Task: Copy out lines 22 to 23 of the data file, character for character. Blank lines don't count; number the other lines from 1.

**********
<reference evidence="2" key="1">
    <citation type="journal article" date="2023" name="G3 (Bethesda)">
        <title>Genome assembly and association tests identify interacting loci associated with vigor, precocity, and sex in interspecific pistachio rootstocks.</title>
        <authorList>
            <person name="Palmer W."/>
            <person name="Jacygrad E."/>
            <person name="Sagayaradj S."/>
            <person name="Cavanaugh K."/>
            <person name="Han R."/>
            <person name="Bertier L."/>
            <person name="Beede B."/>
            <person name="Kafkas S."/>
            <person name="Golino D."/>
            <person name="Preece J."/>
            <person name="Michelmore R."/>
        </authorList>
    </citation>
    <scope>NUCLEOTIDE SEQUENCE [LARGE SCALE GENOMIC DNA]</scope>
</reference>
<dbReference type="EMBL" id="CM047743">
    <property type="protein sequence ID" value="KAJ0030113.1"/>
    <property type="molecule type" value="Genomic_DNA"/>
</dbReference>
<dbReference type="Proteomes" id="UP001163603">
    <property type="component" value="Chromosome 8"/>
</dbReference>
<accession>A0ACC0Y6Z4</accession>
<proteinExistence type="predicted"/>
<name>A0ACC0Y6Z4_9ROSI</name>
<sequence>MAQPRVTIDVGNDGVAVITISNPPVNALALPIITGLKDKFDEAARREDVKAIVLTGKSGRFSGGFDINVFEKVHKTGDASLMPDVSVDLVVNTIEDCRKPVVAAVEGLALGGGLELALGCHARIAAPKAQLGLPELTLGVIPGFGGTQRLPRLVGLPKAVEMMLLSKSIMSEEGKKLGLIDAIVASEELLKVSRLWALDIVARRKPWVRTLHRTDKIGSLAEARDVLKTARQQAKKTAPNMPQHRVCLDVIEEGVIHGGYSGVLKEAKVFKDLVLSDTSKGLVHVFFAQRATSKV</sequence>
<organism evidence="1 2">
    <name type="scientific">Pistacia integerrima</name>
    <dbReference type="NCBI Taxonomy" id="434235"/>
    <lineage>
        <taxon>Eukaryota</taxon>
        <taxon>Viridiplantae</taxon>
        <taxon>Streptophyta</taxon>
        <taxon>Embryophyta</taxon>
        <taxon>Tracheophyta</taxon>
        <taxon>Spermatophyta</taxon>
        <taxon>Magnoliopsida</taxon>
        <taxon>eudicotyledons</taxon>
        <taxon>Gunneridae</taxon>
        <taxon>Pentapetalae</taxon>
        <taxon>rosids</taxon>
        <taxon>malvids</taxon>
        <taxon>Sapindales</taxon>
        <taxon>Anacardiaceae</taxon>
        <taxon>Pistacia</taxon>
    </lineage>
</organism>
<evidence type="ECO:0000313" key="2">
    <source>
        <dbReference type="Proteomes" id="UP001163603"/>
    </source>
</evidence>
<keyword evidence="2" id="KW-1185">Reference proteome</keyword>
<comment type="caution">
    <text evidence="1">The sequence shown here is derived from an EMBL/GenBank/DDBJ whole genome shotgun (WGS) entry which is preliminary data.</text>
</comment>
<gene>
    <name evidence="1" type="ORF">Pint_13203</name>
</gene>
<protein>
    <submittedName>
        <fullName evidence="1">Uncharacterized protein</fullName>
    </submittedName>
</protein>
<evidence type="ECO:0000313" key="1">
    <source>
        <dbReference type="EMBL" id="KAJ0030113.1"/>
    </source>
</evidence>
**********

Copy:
    <property type="molecule type" value="Genomic_DNA"/>
</dbReference>